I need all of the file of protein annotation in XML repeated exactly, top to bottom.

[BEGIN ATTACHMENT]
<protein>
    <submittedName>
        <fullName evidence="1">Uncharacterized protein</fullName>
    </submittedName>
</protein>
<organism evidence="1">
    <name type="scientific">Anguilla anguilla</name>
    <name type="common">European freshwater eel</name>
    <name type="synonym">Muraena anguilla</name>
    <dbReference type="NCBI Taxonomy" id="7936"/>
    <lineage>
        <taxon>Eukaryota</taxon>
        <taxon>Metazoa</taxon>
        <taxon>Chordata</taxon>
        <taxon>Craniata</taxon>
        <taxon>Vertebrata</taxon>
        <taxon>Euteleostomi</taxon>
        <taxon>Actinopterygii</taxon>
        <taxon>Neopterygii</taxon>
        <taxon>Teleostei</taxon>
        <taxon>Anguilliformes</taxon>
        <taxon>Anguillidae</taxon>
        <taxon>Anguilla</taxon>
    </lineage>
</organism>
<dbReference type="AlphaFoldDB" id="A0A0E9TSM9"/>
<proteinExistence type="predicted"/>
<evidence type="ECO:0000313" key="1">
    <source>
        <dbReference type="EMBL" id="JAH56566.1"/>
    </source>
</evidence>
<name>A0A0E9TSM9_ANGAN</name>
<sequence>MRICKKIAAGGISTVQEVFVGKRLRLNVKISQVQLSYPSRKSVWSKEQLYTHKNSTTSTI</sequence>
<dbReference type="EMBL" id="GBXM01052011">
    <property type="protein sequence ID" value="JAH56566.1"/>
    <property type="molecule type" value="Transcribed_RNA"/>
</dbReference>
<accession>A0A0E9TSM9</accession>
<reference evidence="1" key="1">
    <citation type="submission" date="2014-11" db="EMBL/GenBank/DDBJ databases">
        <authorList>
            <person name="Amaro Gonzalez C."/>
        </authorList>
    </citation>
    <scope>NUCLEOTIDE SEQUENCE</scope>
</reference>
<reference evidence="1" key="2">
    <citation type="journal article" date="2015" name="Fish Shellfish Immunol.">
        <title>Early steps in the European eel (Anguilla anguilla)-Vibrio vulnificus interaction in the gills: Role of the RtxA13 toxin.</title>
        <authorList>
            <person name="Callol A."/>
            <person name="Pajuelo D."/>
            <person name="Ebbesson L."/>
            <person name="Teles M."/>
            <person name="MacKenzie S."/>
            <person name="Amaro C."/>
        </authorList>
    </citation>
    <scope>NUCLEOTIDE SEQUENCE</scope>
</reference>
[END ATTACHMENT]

<protein>
    <submittedName>
        <fullName evidence="1">Uncharacterized protein</fullName>
    </submittedName>
</protein>
<organism evidence="1">
    <name type="scientific">Anguilla anguilla</name>
    <name type="common">European freshwater eel</name>
    <name type="synonym">Muraena anguilla</name>
    <dbReference type="NCBI Taxonomy" id="7936"/>
    <lineage>
        <taxon>Eukaryota</taxon>
        <taxon>Metazoa</taxon>
        <taxon>Chordata</taxon>
        <taxon>Craniata</taxon>
        <taxon>Vertebrata</taxon>
        <taxon>Euteleostomi</taxon>
        <taxon>Actinopterygii</taxon>
        <taxon>Neopterygii</taxon>
        <taxon>Teleostei</taxon>
        <taxon>Anguilliformes</taxon>
        <taxon>Anguillidae</taxon>
        <taxon>Anguilla</taxon>
    </lineage>
</organism>
<dbReference type="AlphaFoldDB" id="A0A0E9TSM9"/>
<proteinExistence type="predicted"/>
<evidence type="ECO:0000313" key="1">
    <source>
        <dbReference type="EMBL" id="JAH56566.1"/>
    </source>
</evidence>
<name>A0A0E9TSM9_ANGAN</name>
<sequence>MRICKKIAAGGISTVQEVFVGKRLRLNVKISQVQLSYPSRKSVWSKEQLYTHKNSTTSTI</sequence>
<dbReference type="EMBL" id="GBXM01052011">
    <property type="protein sequence ID" value="JAH56566.1"/>
    <property type="molecule type" value="Transcribed_RNA"/>
</dbReference>
<accession>A0A0E9TSM9</accession>
<reference evidence="1" key="1">
    <citation type="submission" date="2014-11" db="EMBL/GenBank/DDBJ databases">
        <authorList>
            <person name="Amaro Gonzalez C."/>
        </authorList>
    </citation>
    <scope>NUCLEOTIDE SEQUENCE</scope>
</reference>
<reference evidence="1" key="2">
    <citation type="journal article" date="2015" name="Fish Shellfish Immunol.">
        <title>Early steps in the European eel (Anguilla anguilla)-Vibrio vulnificus interaction in the gills: Role of the RtxA13 toxin.</title>
        <authorList>
            <person name="Callol A."/>
            <person name="Pajuelo D."/>
            <person name="Ebbesson L."/>
            <person name="Teles M."/>
            <person name="MacKenzie S."/>
            <person name="Amaro C."/>
        </authorList>
    </citation>
    <scope>NUCLEOTIDE SEQUENCE</scope>
</reference>